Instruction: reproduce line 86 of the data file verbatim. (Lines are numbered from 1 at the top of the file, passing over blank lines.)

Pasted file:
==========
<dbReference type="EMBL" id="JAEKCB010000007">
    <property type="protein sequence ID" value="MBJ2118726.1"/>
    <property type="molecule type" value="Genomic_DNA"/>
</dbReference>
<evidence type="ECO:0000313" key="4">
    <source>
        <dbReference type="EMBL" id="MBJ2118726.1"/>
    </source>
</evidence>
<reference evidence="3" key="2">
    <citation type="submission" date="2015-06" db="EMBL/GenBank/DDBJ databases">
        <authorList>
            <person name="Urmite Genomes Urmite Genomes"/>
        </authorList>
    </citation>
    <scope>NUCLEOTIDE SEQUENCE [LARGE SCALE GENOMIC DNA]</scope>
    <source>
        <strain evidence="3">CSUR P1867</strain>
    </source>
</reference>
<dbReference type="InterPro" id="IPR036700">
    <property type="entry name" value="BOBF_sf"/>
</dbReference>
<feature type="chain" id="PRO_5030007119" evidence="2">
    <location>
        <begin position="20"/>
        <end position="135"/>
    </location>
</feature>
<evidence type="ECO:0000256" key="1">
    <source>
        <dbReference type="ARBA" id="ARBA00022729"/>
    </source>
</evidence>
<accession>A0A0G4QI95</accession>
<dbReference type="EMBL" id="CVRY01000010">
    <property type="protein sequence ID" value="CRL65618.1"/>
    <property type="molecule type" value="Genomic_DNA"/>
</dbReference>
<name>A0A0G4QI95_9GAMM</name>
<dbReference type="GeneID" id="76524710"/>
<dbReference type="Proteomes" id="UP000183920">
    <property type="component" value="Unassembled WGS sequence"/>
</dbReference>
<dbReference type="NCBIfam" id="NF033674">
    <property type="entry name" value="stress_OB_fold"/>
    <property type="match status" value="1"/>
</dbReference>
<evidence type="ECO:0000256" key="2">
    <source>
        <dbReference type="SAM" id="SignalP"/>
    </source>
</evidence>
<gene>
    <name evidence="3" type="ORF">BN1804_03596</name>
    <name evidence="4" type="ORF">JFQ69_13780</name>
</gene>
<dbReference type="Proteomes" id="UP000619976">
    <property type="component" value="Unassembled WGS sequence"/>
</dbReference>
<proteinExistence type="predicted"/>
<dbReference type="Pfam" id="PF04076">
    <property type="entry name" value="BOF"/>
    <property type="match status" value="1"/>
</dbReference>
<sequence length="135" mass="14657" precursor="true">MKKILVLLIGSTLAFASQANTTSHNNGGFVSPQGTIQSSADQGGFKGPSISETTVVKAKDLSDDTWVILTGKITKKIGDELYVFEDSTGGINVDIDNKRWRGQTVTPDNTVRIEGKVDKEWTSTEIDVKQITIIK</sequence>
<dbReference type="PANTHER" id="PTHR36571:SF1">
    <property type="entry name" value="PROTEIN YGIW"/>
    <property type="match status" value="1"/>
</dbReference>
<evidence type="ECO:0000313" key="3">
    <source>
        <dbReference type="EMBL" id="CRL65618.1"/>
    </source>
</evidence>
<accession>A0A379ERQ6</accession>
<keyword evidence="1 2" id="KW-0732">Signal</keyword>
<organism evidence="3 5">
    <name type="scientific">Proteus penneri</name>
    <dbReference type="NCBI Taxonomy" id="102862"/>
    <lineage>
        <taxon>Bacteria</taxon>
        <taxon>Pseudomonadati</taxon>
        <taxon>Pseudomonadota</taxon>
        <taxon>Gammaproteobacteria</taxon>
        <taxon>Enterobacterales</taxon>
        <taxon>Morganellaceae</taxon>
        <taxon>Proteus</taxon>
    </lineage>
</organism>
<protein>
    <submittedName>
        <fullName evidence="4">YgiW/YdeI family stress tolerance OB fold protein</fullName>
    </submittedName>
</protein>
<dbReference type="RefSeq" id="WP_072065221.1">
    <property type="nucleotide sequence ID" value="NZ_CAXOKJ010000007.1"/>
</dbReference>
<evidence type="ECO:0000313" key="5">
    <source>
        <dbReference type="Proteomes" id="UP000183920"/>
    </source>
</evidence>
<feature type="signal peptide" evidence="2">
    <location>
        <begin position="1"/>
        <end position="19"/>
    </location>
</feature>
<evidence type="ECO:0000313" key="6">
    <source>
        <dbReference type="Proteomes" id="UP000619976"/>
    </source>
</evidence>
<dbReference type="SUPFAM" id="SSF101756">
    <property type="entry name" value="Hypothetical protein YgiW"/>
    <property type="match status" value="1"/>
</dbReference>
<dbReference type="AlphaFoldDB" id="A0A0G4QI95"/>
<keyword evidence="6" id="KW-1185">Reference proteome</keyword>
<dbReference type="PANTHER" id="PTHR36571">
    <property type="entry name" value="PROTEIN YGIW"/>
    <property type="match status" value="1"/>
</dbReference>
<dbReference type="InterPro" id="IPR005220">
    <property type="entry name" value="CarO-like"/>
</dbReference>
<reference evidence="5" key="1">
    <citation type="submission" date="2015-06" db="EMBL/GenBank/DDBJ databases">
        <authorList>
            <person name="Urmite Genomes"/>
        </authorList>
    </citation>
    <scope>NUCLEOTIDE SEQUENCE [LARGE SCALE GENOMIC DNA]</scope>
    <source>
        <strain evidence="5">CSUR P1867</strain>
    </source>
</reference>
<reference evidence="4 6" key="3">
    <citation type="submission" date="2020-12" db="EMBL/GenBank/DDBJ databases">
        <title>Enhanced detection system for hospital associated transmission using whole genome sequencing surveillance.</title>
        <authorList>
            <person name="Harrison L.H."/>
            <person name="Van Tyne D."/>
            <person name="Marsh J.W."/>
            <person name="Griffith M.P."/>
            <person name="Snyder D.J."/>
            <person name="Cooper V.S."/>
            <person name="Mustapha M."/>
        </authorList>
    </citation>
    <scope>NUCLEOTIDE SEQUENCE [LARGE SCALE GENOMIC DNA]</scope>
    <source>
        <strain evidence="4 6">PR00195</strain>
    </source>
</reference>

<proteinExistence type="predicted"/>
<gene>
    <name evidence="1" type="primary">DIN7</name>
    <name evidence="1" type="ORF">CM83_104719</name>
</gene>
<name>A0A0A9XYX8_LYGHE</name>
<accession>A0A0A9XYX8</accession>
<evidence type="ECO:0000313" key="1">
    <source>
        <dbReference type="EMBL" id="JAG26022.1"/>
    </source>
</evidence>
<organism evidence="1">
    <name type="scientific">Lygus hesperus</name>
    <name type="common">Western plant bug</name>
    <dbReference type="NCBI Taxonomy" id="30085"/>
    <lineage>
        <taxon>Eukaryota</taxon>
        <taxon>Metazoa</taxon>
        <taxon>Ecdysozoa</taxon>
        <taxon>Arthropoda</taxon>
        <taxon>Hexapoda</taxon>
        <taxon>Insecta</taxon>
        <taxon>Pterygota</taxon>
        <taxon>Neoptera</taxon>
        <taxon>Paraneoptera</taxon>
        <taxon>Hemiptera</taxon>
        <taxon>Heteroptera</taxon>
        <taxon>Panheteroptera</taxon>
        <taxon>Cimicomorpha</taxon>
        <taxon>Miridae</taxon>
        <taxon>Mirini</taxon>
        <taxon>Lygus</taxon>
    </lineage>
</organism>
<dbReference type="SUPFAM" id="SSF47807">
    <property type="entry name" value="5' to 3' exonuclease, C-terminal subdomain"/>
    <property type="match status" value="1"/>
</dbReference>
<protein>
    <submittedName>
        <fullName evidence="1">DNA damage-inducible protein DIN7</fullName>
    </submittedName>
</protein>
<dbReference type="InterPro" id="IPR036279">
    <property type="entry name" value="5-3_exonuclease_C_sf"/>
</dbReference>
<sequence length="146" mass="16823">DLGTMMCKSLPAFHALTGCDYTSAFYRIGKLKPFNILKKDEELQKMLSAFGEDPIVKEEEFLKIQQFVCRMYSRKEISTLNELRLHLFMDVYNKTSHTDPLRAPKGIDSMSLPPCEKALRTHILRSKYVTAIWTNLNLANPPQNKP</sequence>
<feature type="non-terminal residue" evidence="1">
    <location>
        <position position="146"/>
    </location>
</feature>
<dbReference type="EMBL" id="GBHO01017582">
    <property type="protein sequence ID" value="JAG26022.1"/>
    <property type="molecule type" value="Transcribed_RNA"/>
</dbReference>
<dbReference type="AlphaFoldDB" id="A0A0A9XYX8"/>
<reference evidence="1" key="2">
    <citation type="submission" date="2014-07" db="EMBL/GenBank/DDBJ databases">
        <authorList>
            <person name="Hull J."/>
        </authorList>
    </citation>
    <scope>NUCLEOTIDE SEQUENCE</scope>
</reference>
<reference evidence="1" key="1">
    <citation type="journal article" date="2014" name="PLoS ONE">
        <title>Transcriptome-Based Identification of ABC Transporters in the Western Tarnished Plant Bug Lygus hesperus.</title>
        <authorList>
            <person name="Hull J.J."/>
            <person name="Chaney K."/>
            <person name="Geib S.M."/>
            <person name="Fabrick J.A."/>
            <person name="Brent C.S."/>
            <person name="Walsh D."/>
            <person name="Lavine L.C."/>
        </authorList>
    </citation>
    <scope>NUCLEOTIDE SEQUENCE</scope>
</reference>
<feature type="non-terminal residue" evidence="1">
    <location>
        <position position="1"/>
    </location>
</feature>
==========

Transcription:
        <taxon>Enterobacterales</taxon>